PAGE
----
by BETTER FARMING STAFF
During the budget announcement earlier this week, treasurer Dwight Duncan declared his intention to introduce legislation this year that would require the Municipal Property Assessment Corporation (MPAC) to prove the accuracy of its assessment in the case of an appeal.
As the law stands, in an appeal the onus is on the property owner to prove that an assessment is wrong. The budget statement says Duncan’s proposed change "would enhance the fairness of the appeal process" and would apply to property assessments that are appealed to the Assessment Review Board.
The province also intends to introduce legislation to make the assessment appeal system more transparent. The change will make the Request for Reconsideration (RPR) program the first stage of the appeal process for property owners. The RFR is free of charge and "provides taxpayers with the opportunity to resolve their concerns directly with MPAC in an informal setting."
Last year, the province committed to a four-year assessment cycle, Ontario Federation of Agriculture researcher Jason Bent said. The new plan makes a lot more sense, he said.
A review of the appeal process was announced in last year’s budget. The process, as it stands, is “set up weird.”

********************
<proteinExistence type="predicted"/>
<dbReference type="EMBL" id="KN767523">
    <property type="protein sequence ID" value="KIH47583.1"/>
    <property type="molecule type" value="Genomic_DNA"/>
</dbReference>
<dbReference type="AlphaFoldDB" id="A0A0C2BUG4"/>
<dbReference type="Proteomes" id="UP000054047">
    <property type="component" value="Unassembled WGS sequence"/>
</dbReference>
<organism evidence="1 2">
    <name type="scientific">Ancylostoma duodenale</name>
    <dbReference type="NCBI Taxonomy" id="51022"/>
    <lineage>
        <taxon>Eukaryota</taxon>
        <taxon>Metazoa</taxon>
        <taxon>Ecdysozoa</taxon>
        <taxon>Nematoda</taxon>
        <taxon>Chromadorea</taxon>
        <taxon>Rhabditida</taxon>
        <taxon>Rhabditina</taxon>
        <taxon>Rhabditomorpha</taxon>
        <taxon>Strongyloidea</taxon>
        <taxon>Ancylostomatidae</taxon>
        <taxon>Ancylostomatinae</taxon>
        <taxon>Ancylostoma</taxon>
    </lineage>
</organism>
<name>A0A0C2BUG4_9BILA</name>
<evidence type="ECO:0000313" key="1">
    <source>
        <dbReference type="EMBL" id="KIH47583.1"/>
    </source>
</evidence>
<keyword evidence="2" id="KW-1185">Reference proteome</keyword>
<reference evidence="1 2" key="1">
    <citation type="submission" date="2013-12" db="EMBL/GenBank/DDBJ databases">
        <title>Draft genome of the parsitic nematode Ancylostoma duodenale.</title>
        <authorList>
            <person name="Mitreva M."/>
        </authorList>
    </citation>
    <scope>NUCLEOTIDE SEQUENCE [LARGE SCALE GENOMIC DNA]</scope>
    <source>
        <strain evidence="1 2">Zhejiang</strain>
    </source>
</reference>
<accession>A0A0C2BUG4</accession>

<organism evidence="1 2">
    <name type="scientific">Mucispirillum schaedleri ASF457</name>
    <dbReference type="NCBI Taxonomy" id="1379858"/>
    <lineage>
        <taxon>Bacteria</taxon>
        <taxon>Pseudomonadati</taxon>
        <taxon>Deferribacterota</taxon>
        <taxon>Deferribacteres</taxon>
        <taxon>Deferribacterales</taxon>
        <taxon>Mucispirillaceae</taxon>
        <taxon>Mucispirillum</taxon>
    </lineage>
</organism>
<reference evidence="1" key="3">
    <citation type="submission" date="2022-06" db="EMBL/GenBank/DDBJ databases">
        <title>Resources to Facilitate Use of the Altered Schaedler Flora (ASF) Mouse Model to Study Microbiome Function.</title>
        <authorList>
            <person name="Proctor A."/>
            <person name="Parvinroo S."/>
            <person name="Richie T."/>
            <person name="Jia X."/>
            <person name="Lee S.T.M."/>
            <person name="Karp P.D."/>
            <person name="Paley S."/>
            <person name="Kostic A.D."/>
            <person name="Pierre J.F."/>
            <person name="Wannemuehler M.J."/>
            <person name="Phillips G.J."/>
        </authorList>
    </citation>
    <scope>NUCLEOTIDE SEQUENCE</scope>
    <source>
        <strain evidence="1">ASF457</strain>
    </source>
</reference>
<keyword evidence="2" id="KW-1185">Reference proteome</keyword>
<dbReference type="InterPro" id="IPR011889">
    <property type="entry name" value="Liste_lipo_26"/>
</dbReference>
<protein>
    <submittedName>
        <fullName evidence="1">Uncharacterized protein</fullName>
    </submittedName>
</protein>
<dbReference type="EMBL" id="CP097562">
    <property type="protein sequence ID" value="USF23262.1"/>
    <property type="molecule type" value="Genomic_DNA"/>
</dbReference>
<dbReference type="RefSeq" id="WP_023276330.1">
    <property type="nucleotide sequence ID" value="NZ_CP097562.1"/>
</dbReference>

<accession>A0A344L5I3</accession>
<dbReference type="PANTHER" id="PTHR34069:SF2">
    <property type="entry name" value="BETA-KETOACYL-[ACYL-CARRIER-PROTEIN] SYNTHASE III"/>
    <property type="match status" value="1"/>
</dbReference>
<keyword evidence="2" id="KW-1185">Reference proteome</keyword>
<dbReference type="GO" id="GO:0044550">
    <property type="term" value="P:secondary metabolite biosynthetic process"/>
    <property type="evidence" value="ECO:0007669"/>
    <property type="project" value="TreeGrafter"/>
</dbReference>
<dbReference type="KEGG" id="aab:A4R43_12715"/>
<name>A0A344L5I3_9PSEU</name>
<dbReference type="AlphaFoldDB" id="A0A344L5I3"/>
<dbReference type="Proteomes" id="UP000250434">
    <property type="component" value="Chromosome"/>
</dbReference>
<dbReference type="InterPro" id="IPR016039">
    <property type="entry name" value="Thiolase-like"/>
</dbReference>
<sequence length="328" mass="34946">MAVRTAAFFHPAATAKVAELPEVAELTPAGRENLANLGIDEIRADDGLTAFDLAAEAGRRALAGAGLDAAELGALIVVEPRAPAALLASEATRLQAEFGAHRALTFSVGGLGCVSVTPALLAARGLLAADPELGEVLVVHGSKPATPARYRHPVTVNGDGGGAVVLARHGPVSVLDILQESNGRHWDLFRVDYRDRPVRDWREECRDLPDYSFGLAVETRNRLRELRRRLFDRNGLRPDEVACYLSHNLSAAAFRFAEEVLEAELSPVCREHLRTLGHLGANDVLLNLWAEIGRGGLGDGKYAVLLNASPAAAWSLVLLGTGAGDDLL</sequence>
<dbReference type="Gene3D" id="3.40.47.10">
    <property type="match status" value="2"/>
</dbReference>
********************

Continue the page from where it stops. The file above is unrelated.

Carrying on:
A property owner can apply for a reassessment up to Dec 31. But the deadline for the second step is months earlier, usually Mar. 31.
It’s sort of like, ‘if you aren’t happy with the teacher you can talk to the principal. The teacher is here all day. The principal leaves at noon,’” Bents said.
Assessment notices are going out this fall. The valuation date was Jan. 1, 2008 and will apply for the 2009 tax year.
In 2006, the province froze property assessments after the Ontario Ombudsman blasted MPAC’s approach to property assessment for being unfair, often inaccurate and overly secretive. The two-year freeze, applied to 2006 and 2007, was intended to give MPAC time to act on the ombudsman’s recommendations.
At the time, Conservative critics warned about a sudden and dramatic jump in assessment to make up for increases that would have taken place during the freeze.
Bent said once October rolls around “we will see where property values have gone and how people feel about the property taxes they are paying.” BF